Thursday, November 11, 2010

My Thoughts on China

This being a holiday, I was told that I had the day off. Not sure what I'm going to do exactly except my child does need long sleeves. Last night he didn't sleep so well and this morning the temp in the house was below 70 so I think it was really cold last night. We turned on the heat; the first time ever.

I flew through yesterday's post and had every intention of sharing some of my thoughts about the Nobel Peace Prize. As much as I hate to admit it, the Peace Prize has, of late, turned into a political motivator. I think the Chinese are wrong to threaten people as they have, but to some degree they are right.

Last year, Obama won the Prize and people were outraged. Well, the conservative Republican people were. I wasn't outraged. I was confused. They said that they awarded it to him because he had done some great things and were hoping that he would do more. Giving someone an award so that they would live up to it, doesn't seem like much of an award. It chalks up memories of giving children trophies simply because they signed up and showed up to little league practices and games. It's really not a reward earned for a positive outcome. It's a reward earned to motivate a person.

Now, Liu has definitely earned the Prize. I'm not saying that he hasn't. I, as you may recall, actually hoped that he would earn it. But the Chinese are right about one thing. Most likely he earned the reward because the West is trying to motivate the Chinese to end communism and bring about reform. I want to end communism and reform to happen for China too.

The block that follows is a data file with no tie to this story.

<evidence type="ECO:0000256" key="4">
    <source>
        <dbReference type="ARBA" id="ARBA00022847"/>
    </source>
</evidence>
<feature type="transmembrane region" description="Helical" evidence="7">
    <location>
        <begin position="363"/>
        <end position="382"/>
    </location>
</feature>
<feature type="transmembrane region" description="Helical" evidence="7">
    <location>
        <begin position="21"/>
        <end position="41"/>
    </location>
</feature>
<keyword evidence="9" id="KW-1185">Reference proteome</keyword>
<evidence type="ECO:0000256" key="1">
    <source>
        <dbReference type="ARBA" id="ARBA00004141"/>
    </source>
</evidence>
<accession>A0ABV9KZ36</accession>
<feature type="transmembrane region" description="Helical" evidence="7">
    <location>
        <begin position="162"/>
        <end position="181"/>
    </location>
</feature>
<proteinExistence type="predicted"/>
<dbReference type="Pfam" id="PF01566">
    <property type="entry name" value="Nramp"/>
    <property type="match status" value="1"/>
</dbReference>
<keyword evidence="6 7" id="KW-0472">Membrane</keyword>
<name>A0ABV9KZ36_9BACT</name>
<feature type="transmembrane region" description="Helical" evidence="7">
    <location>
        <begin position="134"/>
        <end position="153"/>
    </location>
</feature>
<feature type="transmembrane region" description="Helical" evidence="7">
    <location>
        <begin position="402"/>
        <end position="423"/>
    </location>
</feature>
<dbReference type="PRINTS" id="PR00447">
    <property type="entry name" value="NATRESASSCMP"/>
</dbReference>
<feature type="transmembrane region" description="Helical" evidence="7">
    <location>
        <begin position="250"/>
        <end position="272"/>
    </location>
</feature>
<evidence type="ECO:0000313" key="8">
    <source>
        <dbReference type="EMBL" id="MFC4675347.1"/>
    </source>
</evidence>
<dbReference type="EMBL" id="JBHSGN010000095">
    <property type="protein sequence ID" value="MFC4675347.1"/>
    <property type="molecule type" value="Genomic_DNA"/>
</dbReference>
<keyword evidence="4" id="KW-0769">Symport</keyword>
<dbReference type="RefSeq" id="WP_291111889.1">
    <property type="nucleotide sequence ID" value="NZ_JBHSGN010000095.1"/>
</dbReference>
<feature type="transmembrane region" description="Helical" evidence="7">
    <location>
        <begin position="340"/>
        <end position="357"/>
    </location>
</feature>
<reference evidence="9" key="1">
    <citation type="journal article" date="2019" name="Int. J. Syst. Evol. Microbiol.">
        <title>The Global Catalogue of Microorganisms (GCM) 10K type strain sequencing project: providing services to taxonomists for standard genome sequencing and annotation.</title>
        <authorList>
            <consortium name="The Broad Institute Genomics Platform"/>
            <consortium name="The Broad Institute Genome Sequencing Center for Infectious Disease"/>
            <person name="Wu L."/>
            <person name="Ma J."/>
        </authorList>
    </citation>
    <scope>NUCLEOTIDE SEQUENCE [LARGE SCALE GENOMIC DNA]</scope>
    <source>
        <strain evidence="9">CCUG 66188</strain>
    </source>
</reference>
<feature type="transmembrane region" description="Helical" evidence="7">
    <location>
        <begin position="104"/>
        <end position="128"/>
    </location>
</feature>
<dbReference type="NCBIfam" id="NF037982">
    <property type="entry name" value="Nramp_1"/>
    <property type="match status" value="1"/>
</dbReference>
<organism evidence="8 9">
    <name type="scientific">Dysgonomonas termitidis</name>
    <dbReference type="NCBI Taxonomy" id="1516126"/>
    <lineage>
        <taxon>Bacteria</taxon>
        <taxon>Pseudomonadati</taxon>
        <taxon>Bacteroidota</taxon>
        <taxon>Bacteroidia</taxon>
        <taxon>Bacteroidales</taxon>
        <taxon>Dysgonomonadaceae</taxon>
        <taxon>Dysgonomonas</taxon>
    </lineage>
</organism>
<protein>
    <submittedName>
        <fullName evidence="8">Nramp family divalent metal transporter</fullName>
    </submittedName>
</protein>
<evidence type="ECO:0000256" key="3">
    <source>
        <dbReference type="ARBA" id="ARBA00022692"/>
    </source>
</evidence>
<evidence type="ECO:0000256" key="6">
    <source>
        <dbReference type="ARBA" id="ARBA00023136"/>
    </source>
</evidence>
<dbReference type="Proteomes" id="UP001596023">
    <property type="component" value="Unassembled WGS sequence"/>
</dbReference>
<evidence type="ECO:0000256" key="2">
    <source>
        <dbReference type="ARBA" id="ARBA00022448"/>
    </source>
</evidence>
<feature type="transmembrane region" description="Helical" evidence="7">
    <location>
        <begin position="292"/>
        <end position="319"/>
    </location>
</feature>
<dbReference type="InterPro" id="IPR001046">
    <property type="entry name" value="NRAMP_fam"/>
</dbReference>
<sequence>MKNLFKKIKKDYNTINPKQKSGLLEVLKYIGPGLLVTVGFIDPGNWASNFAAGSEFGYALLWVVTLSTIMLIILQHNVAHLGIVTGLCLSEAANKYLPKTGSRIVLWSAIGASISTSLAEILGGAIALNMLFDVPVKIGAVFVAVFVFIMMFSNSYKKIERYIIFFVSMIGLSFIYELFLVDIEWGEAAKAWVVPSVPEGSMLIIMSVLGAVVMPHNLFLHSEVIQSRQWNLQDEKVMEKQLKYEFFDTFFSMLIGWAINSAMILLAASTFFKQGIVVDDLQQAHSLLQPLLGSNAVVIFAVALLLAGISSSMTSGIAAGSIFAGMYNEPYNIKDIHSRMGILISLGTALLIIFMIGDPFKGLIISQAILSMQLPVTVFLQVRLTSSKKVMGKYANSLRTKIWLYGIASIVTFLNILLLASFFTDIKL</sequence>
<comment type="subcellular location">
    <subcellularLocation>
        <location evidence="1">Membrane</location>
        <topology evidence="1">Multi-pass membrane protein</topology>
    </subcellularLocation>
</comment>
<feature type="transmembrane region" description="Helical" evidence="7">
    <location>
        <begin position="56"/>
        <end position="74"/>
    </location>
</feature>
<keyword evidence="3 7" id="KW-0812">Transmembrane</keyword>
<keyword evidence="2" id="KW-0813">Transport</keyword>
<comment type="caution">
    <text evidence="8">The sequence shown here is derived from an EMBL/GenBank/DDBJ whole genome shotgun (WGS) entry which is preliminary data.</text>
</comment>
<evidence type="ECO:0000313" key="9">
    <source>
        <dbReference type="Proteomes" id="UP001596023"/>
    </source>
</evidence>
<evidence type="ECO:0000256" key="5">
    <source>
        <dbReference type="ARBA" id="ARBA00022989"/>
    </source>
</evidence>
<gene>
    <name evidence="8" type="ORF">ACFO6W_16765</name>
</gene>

As a result I'm kinda at a quandary. Should the Nobel Peace Prize be used for political means? And did Liu receive the prize for political reasons rather than because he is doing good things for his people?

Since today is Veteran's Day (yet another holiday that I detest), I will say that I think that there are other motivators to bring about reform and change than going to War. Should the Nobel Peace Prize be one of them? I'm not entirely sure. Part of me says yes. But then part of me wants the Prize to be an award without political motivations.

I'm hoping that in this case, the Prize was awarded for a good job done. But given that Obama was given it, I'm inclined to think that the committee awarded it to Liu, above other nominees, because of the political climate that they want to change. Which goes back to the above point, is it okay to use the award as a means to bring about peaceful reforms?

All in all, I want to be naive and think that the award was given to the right man. But selfishly, I hope that it will open up a pathway to democracy in China. Is this wrong or right? Do you think the Prize should be above political motivations or a peace means to motivate political change (or change in individuals)? Do you think the award was awarded to Obama to bring about reform in the US? Do you think Liu received the award to bring about reform in China? Please share your thoughts.

No comments:

Post a Comment

I love to read your thoughts. Thanks for sharing!